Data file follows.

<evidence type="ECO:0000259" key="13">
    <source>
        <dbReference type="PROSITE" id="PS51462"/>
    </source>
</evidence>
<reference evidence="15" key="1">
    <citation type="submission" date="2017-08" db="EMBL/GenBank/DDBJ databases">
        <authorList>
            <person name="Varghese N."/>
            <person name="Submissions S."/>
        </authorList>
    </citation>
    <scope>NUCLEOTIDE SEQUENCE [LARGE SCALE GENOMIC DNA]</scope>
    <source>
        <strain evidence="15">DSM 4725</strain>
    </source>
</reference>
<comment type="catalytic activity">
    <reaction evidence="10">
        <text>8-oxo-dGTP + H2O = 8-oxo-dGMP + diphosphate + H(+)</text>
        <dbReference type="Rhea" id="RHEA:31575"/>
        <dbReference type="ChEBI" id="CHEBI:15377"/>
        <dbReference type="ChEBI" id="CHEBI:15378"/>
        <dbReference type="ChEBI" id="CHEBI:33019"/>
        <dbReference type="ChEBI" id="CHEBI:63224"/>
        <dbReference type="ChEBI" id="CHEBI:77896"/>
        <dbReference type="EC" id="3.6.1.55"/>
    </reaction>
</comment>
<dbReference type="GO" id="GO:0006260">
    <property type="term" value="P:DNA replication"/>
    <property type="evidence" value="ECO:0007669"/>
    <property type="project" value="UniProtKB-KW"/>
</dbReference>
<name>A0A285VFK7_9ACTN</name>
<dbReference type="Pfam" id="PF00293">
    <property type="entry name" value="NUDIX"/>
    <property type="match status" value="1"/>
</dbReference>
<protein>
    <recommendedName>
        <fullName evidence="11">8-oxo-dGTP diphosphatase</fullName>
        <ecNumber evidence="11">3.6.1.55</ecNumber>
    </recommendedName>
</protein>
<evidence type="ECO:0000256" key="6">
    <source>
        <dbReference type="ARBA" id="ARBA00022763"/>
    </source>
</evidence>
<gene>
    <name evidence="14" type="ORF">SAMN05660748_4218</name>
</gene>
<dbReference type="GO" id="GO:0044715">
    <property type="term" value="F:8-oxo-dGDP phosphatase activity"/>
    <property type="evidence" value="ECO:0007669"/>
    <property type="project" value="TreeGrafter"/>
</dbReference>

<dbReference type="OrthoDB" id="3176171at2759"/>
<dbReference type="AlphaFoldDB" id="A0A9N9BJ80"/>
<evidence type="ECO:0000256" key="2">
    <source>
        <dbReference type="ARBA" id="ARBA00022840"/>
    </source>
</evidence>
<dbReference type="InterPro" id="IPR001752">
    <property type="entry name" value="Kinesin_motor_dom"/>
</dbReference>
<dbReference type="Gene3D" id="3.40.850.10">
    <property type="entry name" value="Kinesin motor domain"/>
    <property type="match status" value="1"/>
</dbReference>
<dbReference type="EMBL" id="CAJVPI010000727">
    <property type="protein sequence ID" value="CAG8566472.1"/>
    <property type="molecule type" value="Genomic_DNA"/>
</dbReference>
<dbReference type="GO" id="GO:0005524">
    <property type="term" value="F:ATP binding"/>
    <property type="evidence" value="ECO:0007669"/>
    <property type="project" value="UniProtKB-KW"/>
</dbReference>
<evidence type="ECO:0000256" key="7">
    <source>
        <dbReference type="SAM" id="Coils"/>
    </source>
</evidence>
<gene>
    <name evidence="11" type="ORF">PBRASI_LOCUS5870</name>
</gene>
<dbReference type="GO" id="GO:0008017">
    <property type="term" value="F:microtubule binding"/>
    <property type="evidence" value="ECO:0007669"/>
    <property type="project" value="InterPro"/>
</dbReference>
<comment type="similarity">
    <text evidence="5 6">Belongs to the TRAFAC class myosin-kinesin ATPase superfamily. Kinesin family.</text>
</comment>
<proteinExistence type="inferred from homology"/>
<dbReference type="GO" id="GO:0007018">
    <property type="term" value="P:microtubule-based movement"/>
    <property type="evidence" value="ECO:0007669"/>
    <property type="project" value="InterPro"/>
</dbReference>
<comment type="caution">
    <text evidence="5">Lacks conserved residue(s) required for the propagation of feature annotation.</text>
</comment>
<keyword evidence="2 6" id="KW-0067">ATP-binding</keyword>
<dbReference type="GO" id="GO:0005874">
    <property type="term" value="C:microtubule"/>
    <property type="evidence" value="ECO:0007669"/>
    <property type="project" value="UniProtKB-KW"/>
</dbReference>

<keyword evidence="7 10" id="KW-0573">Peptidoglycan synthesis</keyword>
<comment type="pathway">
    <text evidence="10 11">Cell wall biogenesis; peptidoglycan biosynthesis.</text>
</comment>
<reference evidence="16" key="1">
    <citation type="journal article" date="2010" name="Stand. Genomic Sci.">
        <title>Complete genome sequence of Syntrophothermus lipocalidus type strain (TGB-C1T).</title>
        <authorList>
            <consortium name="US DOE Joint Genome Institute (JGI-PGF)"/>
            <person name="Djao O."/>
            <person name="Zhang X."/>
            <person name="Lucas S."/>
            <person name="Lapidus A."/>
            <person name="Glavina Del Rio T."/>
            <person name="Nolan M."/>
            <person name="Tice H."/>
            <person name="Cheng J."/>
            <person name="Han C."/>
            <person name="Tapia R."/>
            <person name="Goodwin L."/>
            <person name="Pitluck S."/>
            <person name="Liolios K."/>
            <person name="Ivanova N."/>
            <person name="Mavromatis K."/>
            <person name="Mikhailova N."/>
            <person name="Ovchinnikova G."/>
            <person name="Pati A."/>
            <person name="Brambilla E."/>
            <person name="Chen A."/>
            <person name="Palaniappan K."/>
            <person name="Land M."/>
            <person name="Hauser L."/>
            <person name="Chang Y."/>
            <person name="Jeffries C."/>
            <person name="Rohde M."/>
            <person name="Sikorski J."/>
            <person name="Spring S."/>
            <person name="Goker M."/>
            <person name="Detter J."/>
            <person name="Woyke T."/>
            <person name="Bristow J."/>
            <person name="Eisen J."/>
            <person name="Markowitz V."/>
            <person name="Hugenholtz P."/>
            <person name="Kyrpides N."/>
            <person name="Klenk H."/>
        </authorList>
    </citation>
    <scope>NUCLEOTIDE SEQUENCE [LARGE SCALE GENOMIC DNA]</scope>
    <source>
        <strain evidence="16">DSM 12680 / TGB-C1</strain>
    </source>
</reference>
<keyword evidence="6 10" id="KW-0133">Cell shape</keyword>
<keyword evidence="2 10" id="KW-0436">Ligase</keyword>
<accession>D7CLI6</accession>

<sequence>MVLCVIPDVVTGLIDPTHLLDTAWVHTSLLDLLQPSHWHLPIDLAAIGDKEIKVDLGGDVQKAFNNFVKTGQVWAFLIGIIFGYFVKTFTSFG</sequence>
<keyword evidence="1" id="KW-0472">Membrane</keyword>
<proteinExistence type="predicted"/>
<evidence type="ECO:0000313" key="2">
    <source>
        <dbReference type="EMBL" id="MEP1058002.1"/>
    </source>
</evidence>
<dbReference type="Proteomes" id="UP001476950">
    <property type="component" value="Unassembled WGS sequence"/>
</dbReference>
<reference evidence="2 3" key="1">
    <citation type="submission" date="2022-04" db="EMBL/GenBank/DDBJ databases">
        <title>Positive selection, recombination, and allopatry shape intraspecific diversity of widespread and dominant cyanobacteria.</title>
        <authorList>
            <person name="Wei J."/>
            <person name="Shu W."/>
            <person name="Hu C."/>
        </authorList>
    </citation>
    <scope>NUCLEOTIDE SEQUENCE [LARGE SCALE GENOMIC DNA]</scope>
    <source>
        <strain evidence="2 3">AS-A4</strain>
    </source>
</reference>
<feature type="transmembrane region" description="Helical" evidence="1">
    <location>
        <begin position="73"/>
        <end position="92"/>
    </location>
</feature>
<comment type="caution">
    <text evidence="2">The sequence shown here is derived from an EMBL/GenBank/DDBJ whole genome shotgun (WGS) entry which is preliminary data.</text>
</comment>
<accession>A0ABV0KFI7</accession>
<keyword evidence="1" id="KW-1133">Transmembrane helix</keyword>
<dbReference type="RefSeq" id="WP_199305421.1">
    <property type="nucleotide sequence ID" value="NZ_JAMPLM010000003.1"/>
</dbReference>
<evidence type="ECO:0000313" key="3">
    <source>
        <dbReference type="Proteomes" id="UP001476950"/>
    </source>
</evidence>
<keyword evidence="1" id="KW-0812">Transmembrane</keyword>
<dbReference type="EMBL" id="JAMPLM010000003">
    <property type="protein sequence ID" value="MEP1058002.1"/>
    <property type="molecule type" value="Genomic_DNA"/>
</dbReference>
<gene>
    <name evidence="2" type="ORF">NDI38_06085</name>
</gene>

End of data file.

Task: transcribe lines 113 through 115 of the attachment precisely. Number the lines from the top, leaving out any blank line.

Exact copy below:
<keyword evidence="7 10" id="KW-0573">Peptidoglycan synthesis</keyword>
<comment type="pathway">
    <text evidence="10 11">Cell wall biogenesis; peptidoglycan biosynthesis.</text>